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ART Proverb Digital Reverb

Article from Making Music, July 1987



OPINION



The Proverb is dead simple. It's a rackmounted box with - on the front - a two digit red LED, two level indicator lights, a Mix slider, and four buttons. Programs are accessed in order with the incrementors, which means that it's not possible to switch between, for example, Programs 02 and 86 without flicking through all the others in between, unless you use MIDI.

The memory divides up like this: spaces 00 to 13 are plate reverb simulations, detailed in the manual as 'Tight', 'Deep', 'Loose', etc. The 'Wide' of Prog 04 sounds good on drum machines, while the three 'Loose' settings don't.

From 14 to 40, the Proverb takes us through a series of rooms of increasing size and varying levels of brightness. I liked 'Small Room' (16), and 'Large Bright Room' (36), but found psycho-acoustic experiences like 'Wide Medium Room' (26) and 'Medium Dull Room' (27) a bit boomy and lacking in the finer frequencies. An interesting inclusion was 'Large Piano Room' (33), which seemed to have a lightly chorused decay, adding a hint of colour to my plonky Messiaen impressions.

The next set of reverbs (41-49) are the big halls, with long swooshy decays, up to 25 seconds. Sibilants and mid-range are beautifully clean, though I noticed a tendency towards muddiness on low bottom (ie it didn't like the bass drum in my Cocteaus' pastiche).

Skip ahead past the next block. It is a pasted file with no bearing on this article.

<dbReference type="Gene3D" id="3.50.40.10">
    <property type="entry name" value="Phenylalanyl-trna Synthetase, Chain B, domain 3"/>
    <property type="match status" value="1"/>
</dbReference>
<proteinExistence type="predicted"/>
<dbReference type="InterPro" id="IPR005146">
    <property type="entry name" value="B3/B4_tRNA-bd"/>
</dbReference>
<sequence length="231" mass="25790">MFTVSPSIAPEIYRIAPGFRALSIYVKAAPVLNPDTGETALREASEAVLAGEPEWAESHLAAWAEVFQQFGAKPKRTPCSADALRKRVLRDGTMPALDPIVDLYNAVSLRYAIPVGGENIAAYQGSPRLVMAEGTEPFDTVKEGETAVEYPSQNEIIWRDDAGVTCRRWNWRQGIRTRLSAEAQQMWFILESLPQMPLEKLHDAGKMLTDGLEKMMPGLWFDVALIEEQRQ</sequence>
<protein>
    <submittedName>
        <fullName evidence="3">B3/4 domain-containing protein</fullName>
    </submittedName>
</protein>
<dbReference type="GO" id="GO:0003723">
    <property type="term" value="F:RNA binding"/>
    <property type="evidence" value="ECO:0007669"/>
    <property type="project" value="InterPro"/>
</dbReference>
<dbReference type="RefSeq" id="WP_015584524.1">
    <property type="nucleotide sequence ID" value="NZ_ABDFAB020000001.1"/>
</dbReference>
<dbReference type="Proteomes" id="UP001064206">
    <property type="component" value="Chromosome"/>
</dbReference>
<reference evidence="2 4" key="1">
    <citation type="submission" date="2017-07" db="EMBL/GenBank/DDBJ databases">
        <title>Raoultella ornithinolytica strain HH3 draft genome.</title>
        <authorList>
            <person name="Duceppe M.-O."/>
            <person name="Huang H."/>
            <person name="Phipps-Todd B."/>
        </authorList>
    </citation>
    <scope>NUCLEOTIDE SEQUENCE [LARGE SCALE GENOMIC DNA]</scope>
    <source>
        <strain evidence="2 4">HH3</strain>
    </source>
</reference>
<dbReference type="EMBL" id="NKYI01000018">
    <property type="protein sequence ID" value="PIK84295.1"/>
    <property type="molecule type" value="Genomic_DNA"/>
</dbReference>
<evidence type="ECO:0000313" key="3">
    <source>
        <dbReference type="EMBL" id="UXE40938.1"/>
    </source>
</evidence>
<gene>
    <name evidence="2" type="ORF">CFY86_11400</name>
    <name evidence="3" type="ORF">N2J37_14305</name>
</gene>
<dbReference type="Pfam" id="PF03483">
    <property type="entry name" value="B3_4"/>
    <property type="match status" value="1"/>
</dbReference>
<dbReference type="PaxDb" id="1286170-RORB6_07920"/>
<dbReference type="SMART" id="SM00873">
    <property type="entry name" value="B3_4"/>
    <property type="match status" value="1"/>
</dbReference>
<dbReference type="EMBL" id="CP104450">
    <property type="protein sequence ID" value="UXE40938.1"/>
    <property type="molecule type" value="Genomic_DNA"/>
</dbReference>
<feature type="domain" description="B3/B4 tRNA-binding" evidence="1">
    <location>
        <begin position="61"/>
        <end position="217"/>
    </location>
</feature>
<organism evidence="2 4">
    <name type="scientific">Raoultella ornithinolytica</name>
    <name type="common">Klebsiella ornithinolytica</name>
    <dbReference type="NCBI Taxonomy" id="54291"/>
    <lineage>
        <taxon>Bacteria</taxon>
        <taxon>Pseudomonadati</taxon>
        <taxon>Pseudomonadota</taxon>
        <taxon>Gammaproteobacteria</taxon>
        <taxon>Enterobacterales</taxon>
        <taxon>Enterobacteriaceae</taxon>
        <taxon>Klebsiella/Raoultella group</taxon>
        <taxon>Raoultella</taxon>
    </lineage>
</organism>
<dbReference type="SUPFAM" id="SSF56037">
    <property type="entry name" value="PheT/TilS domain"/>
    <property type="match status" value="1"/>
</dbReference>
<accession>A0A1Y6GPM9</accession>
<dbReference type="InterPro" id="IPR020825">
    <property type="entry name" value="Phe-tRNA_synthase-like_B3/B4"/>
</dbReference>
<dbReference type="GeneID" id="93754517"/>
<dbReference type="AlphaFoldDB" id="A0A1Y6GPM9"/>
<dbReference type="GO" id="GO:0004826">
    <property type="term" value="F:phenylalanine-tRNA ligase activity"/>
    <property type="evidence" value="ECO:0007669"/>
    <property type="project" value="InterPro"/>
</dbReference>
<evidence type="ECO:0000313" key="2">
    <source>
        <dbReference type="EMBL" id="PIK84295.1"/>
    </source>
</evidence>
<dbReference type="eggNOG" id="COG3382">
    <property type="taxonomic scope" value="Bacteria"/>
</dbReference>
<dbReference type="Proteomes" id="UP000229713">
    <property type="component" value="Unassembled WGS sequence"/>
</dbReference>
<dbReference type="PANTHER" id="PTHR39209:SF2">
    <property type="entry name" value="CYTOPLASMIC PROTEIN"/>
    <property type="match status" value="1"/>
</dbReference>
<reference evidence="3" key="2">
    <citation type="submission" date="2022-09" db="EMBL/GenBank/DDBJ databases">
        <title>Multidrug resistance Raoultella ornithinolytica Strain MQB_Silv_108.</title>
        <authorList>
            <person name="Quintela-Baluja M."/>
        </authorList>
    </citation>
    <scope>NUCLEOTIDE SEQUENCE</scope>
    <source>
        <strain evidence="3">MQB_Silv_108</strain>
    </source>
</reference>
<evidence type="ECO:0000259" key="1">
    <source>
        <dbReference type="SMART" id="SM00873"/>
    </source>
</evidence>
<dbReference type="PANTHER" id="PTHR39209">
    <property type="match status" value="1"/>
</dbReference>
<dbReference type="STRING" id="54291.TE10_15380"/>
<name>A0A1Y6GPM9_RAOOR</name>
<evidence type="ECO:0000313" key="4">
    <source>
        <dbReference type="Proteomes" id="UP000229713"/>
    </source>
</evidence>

Of the gated (50-59) and reverse (60-69) reverbs, I found the sloped programs far more useful than the chuffy flat (which means the reverb doesn't decay before it cuts off).

The five flanges (70-74) vary between gentle panning and boxy feedback. The choruses (75-79) are good, with special praise being reserved for 'Choir'.

Delays on a preset unit are of more limited use than reverbs. Since the rhythm of the repeats is not controllable, it's a matter of pot luck (or varispeed) whether or not their timing suits your song. Echoes on the Proverb cover the usual range, from 40mS slapback, to 600mS repeat. There's a tapped delay (89), plus a series of flanged delays with lots of feedback that sounds like frying sausages. One of these (93) comes - deliberately - with a permanent drone, unfortunately tuned to A#.

DECISION



If you're a home recordist without either time or patience for the technicalities of programmable effects units, a preset jobby like the Proverb is ideal. It's pig simple to use, high quality, and it offers a very broad range of reasonable reverbs, plus a number of other useable effects. And some silly stuff, which you can ignore.

This is a direct competitor for Alesis' Midiverb II, offering many similar programmes, though not quite such versatile changing. It's possible that the Midiverb II has the edge on quality, but the Proverb is distinctly cheaper, which immediately makes it more attractive.

SPEC — ART PROVERB

PRICE £344
DESCRIPTION preset multi-effects
EFFECTS reverbs, chorus, delays
MIDI FACILITIES 99 programs, assignable to any preset
OUTPUTS stereo -10dBm x2
BANDWIDTH top end 10kHz



Previous Article in this issue

Petrol Babble

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Knobbly Needs


Publisher: Making Music - Track Record Publishing Ltd, Nexus Media Ltd.

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Making Music - Jul 1987

Gear in this article:

Studio/Rack FX > ART > Proverb


Gear Tags:

Digital FX
Reverb

Review by Jon Lewin

Previous article in this issue:

> Petrol Babble

Next article in this issue:

> Knobbly Needs


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